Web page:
Obama rejects Keystone pipeline – here's how MN's US lawmakers have voted - Bring Me The News

Obama rejects Keystone pipeline – here's how MN's US lawmakers have voted

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The construction of the Keystone XL pipeline, a proposal that's been a political battle for years, was shut down by President Barack Obama Friday.

Explaining the decision to deny the permits that would have allowed the Canadian company behind the project to begin building, Obama said the State Department concluded the pipeline would not benefit U.S. interests, and he agreed.

The proposed pipeline would have been more than 1,100 miles long, and carried petroleum from fields in Canada, through the U.S. and all the way down to the Gulf Coast, CNN writes.

The seven-year battle over whether the U.S. should allow or reject the pipeline divided Republicans and Democrats, in what was essentially a disagreement over jobs versus environmental safety, and the changing energy landscape, the New York Times writes.

The pipeline would not have crossed through Minnesota, but there was plenty of interest in how our representatives in Congress were voting – especially when three Democrats from the state broke from the party and voted the other way. Some argued that no Keystone pipeline meant more oil trains were likely to roll through Minnesota, the Star Tribune wrote.

Here are the U.S. representatives and senators for Minnesota, how each of them voted on those bills, and a public statement they've released regarding the pipeline or the bills.

In January, the U.S. Senate voted on a bill to give TransCanada Corporation permission to build and operate the Keystone pipeline, 62-36, according to GovTrack. In February, the U.S. House passed the same bill by a 270-152 margin.

Obama vetoed it days later, and an effort to override his decision failed.

 (Photo: Wikimedia Commons)

(Photo: Wikimedia Commons)

Sen. Al Franken (D)

Jan. 29, 2015 vote: Nay

Quote: "I voted against this legislation because I don't believe Congress should circumvent the regular permitting process for the Keystone XL pipeline. I've always supported making sure we don't short circuit the process, and as it stands now, there are still agencies that haven't weighed in.

– Source: Sen. Al Franken statement

 (Photo: Wikimedia Commons)

(Photo: Wikimedia Commons)

Sen. Amy Klobuchar (D)

Jan. 29, 2015 vote: Nay

Quote: "I believe that this project has merit, but I still don't think that Congress should be in the business of deciding where a pipeline should be located. ... I have always voted to allow the process to continue, to allow the president to make a decision."

– Source: "Meet the Press" transcript

 (Photo: Rep. Tim Walz, Wikimedia Commons)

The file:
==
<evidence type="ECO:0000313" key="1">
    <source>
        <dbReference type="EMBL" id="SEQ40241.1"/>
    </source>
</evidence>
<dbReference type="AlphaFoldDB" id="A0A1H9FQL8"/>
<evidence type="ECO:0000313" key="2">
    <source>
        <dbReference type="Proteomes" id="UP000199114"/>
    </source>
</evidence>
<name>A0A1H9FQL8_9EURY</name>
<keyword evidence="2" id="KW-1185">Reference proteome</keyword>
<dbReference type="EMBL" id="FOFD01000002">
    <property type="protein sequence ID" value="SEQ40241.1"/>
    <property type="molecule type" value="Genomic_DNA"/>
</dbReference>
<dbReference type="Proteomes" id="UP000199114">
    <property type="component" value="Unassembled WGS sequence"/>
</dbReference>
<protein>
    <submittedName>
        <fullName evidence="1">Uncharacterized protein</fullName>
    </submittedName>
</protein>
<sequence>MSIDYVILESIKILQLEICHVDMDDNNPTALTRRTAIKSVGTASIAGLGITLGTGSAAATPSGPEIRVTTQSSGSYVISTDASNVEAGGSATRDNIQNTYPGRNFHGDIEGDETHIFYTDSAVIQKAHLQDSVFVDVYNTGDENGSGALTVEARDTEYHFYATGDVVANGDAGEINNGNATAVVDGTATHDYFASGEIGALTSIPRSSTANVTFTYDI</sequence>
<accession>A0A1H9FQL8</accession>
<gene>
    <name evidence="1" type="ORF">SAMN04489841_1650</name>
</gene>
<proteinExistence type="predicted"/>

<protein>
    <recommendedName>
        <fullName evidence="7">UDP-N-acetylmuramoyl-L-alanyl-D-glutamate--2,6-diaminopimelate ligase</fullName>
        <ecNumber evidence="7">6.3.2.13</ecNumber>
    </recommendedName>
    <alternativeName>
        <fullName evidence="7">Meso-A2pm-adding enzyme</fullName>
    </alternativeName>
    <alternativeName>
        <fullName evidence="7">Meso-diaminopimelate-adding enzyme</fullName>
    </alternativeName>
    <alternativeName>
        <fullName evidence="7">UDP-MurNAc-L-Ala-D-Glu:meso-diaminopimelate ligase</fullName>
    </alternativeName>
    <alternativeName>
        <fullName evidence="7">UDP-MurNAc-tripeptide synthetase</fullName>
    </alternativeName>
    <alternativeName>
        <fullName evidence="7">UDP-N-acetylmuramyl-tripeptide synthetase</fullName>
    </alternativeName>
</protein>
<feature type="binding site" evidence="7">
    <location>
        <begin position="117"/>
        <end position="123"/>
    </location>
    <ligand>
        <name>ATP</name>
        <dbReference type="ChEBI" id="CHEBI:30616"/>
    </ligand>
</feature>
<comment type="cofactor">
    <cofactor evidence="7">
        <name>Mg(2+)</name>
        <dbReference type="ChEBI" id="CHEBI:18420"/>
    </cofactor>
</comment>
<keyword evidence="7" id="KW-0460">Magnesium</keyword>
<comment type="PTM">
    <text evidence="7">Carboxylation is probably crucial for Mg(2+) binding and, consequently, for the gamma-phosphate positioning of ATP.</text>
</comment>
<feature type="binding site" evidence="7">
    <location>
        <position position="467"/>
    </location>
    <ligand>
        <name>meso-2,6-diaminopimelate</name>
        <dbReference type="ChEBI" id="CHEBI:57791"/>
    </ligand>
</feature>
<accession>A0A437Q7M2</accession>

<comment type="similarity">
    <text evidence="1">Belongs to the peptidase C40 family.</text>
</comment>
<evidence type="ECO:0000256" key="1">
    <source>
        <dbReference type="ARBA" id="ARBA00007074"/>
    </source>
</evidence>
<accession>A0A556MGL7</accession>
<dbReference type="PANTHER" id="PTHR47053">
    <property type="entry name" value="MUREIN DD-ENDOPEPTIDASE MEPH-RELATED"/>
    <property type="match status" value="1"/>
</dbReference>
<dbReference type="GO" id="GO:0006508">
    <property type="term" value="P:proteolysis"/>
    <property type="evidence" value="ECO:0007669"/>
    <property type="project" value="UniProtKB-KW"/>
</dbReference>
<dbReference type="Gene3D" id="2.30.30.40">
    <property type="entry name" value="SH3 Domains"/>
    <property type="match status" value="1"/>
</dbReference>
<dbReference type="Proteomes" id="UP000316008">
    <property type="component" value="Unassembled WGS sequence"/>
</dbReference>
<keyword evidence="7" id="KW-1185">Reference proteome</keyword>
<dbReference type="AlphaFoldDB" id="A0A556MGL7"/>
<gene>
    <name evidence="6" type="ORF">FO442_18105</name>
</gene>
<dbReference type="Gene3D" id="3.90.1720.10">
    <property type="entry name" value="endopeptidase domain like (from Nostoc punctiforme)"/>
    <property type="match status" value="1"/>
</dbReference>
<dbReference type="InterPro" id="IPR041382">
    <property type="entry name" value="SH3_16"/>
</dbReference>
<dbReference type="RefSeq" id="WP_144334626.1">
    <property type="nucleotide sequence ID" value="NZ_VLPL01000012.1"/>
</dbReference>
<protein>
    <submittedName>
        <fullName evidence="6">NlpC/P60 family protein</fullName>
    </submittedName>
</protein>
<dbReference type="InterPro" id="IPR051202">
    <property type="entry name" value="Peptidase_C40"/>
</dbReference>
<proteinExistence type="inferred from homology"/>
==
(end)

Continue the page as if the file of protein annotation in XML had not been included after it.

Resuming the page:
(Photo: Rep. Tim Walz, Wikimedia Commons)

Rep. Tim Walz (D)

Feb. 11, 2015 vote: Yea

Quote: "I support the Keystone project. I also strongly believe the project must follow federally mandated environmental health and safety requirements and TransCanada must prove to us that they can move this fuel responsibly."

– Source: Rep. Tim Walz website

 (Photo: Wikimedia Commons)

(Photo: Wikimedia Commons)

Rep. John Kline (R)

Feb. 11, 2015 vote: Yea

Quote: “This critical project will free up transportation infrastructure in Minnesota – opening our rails to ship other products and crops produced in our great state – in addition to increasing our energy security, easing energy costs, and creating jobs.”

– Source: Rep. John Kline statement

 (Photo: Wikimedia Commons)

(Photo: Wikimedia Commons)

Rep. Erik Paulsen (R)

Feb. 11, 2015 vote: Yea

Quote: “After six years of obstruction and delays, it’s time to build the Keystone pipeline,” said Paulsen. “This pipeline is better for the environment, safer for our communities, and more cost effective than shipping by rail."

– Source: Rep. Erik Paulsen statement

 (Photo: Wikimedia Commons)

(Photo: Wikimedia Commons)

Rep. Betty McCollum (D)

Feb. 11, 2015 vote: Nay

Quote: “Additionally, this project would bring zero permanent jobs to Minnesota, and as few as 50 nationwide. Trading dubious economic benefits for potentially disastrous environmental consequences is simply not a trade I am willing to make."

– Source: Rep. Betty McCollum statement

 (Photo: Wikimedia Commons)

(Photo: Wikimedia Commons)

Rep. Keith Ellison (D)

Feb. 11, 2015 vote: Nay

Quote: “Building the Keystone XL pipeline risks our land, air and water for a product and profits that will be mostly exported, and leaves American taxpayers on the hook for spills by a Canadian corporation. ... If we’re going to stop the worst effects of climate change, we must stop projects like Keystone XL.”

– Source: Rep. Keith Ellison statement

 (Photo: Wikimedia Commons)

(Photo: Wikimedia Commons)

Rep. Tom Emmer (R)

Feb. 11, 2015 vote: Yea

Quote: “I support the Keystone XL Pipeline because I support economic and energy independence for Minnesota and our country. ... Construction of this pipeline will support thousands of jobs by increasing our GDP by nearly $3.4 billion, while also decreasing our dependence on oil from volatile foreign nations.”

– Source: Rep. Tom Emmer statement

 (Photo: Wikimedia Commons)

(Photo: Wikimedia Commons)

Rep. Collin Peterson (D)

Feb. 11, 2015 vote: Yea

Quote: “We need to get oil in pipelines and out of trains. We need trains for grain. We need trains for coal.”

– Source: Star Tribune

 (Photo: Wikimedia Commons)

(Photo: Wikimedia Commons)

Rep. Nolan (D)

Feb. 11, 2015 vote: Yea

Quote: “Nonetheless, this compromise legislation puts an end to almost seven years of gridlock, requires Keystone to comply with tough U.S. environmental protections ... ”

– Source: Hibbing Daily Tribune

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